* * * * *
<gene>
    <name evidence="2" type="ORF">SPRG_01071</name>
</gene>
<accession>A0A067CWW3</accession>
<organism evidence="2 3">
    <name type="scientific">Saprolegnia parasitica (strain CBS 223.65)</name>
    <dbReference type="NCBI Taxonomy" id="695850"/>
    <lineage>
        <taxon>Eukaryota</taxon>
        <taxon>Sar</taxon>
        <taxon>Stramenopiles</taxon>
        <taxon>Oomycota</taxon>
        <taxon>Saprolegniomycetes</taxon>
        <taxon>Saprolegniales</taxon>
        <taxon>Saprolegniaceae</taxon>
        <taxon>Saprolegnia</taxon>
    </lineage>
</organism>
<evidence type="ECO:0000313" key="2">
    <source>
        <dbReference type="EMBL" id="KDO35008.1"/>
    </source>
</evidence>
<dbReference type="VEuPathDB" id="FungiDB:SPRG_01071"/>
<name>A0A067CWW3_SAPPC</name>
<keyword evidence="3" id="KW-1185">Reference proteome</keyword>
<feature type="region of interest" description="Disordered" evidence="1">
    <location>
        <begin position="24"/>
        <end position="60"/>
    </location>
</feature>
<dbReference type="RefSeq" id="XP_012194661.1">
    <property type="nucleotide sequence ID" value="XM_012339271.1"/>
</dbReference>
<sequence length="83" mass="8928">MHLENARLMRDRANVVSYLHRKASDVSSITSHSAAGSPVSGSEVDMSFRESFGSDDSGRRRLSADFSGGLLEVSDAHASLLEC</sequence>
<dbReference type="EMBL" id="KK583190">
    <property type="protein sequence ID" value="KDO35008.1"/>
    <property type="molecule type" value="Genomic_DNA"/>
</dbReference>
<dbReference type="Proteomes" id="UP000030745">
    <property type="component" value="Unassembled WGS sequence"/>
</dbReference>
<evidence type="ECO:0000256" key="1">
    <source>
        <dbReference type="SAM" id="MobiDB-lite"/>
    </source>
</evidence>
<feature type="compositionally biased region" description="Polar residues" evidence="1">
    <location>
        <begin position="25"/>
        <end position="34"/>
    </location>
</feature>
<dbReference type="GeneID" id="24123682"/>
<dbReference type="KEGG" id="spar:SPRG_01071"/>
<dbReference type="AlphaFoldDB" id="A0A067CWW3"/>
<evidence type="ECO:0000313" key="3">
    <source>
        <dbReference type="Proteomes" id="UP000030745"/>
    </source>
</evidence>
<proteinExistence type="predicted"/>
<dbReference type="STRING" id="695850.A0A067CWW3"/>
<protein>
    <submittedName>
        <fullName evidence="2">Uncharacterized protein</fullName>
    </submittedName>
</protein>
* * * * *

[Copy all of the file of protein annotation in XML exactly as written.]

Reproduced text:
<gene>
    <name evidence="2" type="ORF">SPRG_01071</name>
</gene>
<accession>A0A067CWW3</accession>
<organism evidence="2 3">
    <name type="scientific">Saprolegnia parasitica (strain CBS 223.65)</name>
    <dbReference type="NCBI Taxonomy" id="695850"/>
    <lineage>
        <taxon>Eukaryota</taxon>
        <taxon>Sar</taxon>
        <taxon>Stramenopiles</taxon>
        <taxon>Oomycota</taxon>
        <taxon>Saprolegniomycetes</taxon>
        <taxon>Saprolegniales</taxon>
        <taxon>Saprolegniaceae</taxon>
        <taxon>Saprolegnia</taxon>
    </lineage>
</organism>
<evidence type="ECO:0000313" key="2">
    <source>
        <dbReference type="EMBL" id="KDO35008.1"/>
    </source>
</evidence>
<dbReference type="VEuPathDB" id="FungiDB:SPRG_01071"/>
<name>A0A067CWW3_SAPPC</name>
<keyword evidence="3" id="KW-1185">Reference proteome</keyword>
<feature type="region of interest" description="Disordered" evidence="1">
    <location>
        <begin position="24"/>
        <end position="60"/>
    </location>
</feature>
<dbReference type="RefSeq" id="XP_012194661.1">
    <property type="nucleotide sequence ID" value="XM_012339271.1"/>
</dbReference>
<sequence length="83" mass="8928">MHLENARLMRDRANVVSYLHRKASDVSSITSHSAAGSPVSGSEVDMSFRESFGSDDSGRRRLSADFSGGLLEVSDAHASLLEC</sequence>
<dbReference type="EMBL" id="KK583190">
    <property type="protein sequence ID" value="KDO35008.1"/>
    <property type="molecule type" value="Genomic_DNA"/>
</dbReference>
<dbReference type="Proteomes" id="UP000030745">
    <property type="component" value="Unassembled WGS sequence"/>
</dbReference>
<evidence type="ECO:0000256" key="1">
    <source>
        <dbReference type="SAM" id="MobiDB-lite"/>
    </source>
</evidence>
<feature type="compositionally biased region" description="Polar residues" evidence="1">
    <location>
        <begin position="25"/>
        <end position="34"/>
    </location>
</feature>
<dbReference type="GeneID" id="24123682"/>
<dbReference type="KEGG" id="spar:SPRG_01071"/>
<dbReference type="AlphaFoldDB" id="A0A067CWW3"/>
<evidence type="ECO:0000313" key="3">
    <source>
        <dbReference type="Proteomes" id="UP000030745"/>
    </source>
</evidence>
<proteinExistence type="predicted"/>
<dbReference type="STRING" id="695850.A0A067CWW3"/>
<protein>
    <submittedName>
        <fullName evidence="2">Uncharacterized protein</fullName>
    </submittedName>
</protein>